3. Second, it provide for the first time an appropriate level of funding which takes into account the importance of a structure for integrating these most environmental and ECONOMICALLY friendly means of getting around in our cities. (We should never lose sight of the fact that non-motorized transport, got right, gives by far the most bank per buck of any that is spent in the transport sector.)
4. It is of course not possible at this time and at this level of generality to put a number to the level of funding that will be appropriate for these important access arrangements. But if we were to chose a possibly reasonable target out of a hat, we would put it at the area of 10% of total project budget. But the appropriate detail on this will come in each case out of the specific studies and projects needed in each place.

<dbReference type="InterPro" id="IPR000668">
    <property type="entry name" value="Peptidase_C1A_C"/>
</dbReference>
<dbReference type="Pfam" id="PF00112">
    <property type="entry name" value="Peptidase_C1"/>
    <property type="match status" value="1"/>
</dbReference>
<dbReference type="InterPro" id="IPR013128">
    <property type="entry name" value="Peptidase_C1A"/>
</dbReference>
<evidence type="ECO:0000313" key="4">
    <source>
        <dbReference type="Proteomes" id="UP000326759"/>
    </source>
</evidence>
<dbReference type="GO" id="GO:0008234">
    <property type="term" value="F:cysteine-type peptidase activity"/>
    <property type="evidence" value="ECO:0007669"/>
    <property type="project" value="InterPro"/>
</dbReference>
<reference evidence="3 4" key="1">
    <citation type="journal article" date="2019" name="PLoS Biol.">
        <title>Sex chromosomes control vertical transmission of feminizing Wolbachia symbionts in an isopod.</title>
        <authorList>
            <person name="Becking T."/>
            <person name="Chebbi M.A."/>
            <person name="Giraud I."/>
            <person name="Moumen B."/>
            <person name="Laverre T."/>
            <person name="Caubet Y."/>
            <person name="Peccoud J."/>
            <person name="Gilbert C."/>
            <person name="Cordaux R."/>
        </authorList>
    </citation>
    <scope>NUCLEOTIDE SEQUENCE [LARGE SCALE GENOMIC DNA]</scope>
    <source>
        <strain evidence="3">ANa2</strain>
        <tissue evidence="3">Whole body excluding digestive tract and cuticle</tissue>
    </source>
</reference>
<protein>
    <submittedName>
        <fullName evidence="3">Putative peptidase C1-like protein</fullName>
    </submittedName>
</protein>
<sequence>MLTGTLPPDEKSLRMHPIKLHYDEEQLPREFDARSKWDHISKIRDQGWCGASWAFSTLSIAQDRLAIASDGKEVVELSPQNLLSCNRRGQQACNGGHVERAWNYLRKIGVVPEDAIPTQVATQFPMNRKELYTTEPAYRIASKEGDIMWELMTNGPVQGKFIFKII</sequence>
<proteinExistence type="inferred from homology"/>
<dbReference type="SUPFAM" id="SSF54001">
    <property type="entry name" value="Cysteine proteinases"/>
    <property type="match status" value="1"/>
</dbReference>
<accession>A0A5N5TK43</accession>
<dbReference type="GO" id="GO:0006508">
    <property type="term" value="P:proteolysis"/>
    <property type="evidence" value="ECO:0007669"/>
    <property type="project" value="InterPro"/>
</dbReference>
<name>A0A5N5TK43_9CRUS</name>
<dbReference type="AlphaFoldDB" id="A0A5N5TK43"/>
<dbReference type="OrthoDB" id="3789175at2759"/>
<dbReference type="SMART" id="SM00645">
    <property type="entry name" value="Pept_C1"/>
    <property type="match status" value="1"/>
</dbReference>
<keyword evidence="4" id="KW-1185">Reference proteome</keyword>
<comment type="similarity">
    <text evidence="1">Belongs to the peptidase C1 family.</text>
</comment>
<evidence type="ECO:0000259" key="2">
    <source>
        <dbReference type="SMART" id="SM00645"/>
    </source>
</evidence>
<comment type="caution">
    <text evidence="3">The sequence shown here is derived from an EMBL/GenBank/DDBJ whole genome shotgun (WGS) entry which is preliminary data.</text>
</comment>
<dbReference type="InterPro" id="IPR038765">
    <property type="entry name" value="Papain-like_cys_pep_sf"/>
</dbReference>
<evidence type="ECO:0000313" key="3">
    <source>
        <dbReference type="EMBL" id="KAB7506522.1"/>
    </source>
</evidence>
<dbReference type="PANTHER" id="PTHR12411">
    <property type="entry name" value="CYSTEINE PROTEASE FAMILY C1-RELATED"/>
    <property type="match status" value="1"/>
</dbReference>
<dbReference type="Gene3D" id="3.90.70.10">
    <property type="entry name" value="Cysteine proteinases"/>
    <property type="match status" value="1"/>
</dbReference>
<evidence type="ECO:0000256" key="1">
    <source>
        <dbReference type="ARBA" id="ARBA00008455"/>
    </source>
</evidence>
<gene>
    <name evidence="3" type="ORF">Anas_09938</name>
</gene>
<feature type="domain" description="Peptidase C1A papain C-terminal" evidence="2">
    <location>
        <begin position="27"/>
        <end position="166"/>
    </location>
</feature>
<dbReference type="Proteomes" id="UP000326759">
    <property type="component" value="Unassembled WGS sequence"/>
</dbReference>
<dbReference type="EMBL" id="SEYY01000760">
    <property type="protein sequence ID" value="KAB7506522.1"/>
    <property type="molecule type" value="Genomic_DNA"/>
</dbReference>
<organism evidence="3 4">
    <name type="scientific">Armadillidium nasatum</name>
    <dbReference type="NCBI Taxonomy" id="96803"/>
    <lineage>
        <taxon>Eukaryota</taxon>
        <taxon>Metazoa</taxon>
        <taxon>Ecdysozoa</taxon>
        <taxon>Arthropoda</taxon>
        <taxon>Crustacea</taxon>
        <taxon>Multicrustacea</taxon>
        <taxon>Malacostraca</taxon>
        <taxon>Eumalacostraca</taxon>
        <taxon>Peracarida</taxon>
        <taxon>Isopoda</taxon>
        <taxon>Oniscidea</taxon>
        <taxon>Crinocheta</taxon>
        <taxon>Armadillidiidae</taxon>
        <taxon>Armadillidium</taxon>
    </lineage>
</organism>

5. One additional wrinkle in this that is possibly worthy of attention has to do with the fact that if we are talking about, say, 400 media radiuses around each transit stop, in point of fact in many cases these areas of provision for non-motorized access will overlap. . . leading to the possibility of far more extensive overall “pathing” throughout the city, meaning that it will now be possibly to move safely and efficiently over larger distances by cycle, foot or other non-motorized options.